Russell, named one of The New Yorker’s top 20 young writers under age 40, was a finalist for the 2012 Pulitzer Prize for Fiction for her debut novel, Swamplandia! Setting much of her work in the Everglades of her native Florida, she depicts in lyrical, energetic prose an enchanting and forbidding landscape and delves into subcultures rarely encountered in contemporary American literature. This fall, Russell leads three MFA sessions at Rutgers–Camden, where she shares some of her favorite works of fiction in a series of wide-ranging literary discussions.
Three of the four were recognized for their work in health and science, while the fourth for her work in culture.  Another institution claimed credit for her, as Columbia University mentioned her in School of Arts Professor Donald Antrim and Two Alumni Named MacArthur ‘Genius’ Fellows.
Sept. 25, 2013
With a nod to his “tightly crafted works of fiction and nonfiction,” the MacArthur Foundation today announced that Donald Antrim, associate professor in the Writing Program at the School of the Arts, will be among the 24 “genius” fellows it named for 2013.
Also among the winners were two Columbia alums: writer Karen Russell (SOA’06) and physicist Carl Haber (GSAS’85).
Haber, an experimental physicist at Lawrence Berkeley National Laboratory in California, is developing new technologies for audio preservation. The MacArthur Foundation notes that he is “poised to revolutionize the preservation of rare, damaged, and deteriorating sound recordings of immense value to our cultural heritage.”
Success has many parents.

Finally, here is the Los Angeles Times with Nobel Prize predictions: Higgs boson, exoplanets could yield winners
Analysts at Thomson Reuters...look for people they call “Citation Laureates” – the scientists who are so expert in their field that their research papers are among those most frequently cited by their peers. And by “most frequently cited,” we’re talking the top 0.1%.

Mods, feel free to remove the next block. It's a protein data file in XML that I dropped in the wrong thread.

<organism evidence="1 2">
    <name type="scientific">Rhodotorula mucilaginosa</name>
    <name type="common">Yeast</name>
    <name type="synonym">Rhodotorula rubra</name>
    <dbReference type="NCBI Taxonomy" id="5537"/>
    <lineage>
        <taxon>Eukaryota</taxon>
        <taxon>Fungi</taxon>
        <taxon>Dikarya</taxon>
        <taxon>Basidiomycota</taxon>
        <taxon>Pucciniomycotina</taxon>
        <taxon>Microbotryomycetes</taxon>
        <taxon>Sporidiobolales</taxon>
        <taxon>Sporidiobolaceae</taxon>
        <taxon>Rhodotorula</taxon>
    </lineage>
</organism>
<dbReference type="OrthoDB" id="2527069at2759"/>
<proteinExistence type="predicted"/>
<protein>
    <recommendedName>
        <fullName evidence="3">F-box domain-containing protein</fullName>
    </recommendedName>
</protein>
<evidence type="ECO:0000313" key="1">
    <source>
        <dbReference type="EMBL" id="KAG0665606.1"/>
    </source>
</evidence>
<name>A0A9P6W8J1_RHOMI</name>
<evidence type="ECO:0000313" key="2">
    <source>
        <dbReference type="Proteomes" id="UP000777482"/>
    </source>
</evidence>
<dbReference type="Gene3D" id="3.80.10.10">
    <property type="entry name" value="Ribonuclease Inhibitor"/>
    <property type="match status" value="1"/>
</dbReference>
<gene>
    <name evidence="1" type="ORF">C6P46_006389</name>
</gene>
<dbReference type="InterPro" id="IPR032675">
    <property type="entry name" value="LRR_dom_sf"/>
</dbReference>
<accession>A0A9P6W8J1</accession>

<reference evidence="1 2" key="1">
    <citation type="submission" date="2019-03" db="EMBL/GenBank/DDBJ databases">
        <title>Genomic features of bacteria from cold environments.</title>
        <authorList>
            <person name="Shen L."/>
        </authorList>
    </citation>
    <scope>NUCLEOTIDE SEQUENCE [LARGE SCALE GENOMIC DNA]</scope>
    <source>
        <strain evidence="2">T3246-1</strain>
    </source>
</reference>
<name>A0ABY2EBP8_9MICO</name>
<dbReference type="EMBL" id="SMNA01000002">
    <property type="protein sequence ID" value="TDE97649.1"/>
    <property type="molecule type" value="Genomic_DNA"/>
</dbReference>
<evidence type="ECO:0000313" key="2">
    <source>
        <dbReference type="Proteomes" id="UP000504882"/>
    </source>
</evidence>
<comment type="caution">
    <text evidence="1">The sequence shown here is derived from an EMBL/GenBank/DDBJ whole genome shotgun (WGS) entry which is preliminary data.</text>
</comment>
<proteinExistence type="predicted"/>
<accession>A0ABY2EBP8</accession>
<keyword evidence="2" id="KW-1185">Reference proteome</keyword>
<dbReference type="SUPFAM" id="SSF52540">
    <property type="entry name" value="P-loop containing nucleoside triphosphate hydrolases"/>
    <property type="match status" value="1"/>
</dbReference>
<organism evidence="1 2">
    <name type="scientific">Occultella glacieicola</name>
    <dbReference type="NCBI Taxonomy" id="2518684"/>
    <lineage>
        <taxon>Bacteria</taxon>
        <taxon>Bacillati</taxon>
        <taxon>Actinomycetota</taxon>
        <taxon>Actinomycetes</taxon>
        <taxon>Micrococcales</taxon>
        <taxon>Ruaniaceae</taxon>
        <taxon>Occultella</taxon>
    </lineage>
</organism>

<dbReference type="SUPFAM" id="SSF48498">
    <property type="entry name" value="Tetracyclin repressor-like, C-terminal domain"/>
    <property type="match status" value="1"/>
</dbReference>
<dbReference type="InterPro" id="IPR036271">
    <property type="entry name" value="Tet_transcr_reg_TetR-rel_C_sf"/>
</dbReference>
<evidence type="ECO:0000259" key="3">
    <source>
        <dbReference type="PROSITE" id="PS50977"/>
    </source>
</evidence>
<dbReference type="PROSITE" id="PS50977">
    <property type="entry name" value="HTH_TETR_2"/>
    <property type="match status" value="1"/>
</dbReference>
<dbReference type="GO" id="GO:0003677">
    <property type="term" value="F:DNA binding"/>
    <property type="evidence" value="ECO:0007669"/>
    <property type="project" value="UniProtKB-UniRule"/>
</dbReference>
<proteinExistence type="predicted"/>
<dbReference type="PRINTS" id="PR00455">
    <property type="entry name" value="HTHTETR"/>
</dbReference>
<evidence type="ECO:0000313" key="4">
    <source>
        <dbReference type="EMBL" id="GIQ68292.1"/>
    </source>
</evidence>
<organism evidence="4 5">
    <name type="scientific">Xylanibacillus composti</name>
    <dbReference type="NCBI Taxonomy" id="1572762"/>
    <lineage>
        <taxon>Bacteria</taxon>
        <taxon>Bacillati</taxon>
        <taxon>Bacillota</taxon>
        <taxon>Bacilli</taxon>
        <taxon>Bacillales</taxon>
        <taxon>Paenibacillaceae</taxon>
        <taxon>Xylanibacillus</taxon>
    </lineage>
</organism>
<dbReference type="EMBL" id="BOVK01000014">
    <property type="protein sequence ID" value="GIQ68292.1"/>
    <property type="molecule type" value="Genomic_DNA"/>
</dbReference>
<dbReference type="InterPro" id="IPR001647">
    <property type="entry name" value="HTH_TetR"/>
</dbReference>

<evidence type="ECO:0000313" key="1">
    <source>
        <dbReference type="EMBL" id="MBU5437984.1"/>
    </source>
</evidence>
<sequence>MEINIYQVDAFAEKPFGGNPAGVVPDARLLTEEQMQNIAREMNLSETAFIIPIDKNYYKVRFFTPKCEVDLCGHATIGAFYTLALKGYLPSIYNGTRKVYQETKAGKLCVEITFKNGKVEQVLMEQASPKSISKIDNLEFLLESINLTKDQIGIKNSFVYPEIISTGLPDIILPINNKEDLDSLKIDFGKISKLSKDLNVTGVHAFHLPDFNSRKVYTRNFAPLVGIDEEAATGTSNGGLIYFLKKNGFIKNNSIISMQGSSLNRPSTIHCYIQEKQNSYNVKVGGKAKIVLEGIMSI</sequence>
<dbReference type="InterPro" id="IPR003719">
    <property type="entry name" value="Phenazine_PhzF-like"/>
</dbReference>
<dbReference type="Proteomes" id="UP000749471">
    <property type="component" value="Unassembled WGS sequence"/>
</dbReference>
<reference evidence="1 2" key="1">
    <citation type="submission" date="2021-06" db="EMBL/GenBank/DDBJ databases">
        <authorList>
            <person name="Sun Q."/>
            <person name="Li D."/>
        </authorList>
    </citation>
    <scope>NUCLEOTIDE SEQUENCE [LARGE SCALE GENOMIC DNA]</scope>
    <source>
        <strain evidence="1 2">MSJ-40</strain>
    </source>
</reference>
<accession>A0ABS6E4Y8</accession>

How do they get into that top tier? “Not only do Citation Laureates have stratospheric citation totals, they also typically write multiple high-impact reports, and do so over many years,” writes David Pendlebury, a former Thomson Reuters manager who now consults with the firm on bibliometric analysis.

But that’s just a starting point. The analysts then consider other metrics, such as citations per paper. Those with CPPs that are well above the average for their field get a close look. The candidates who make it this far are then vetted a little more subjectively, as the analysts consider whether the scientists’ work is in a field the Nobel committees are likely to recognize, Pendlebury writes.

The Thomson Reuters team has an impressive track record – since they began making predictions in 2002, they’ve identified 27 people who went on to win a Nobel in a scientific field, including all nine winners in 2011. Looked at another way, the method has led the analysts to predict 15 of the 44 prizes handed out over the last 11 years.

Will they be right again this year? We won’t know until the prizes are announced (the first winners will be named Oct. 7).
Click on the link for the list of likely winners, which features three achievements worthy of recognition per category.  We'll find out starting today if any of the predictions were correct.

Speaking of awards, I started a post mortem on my Emmy Awards predictions, but haven't finished it.  Here's to my getting around to doing so this week.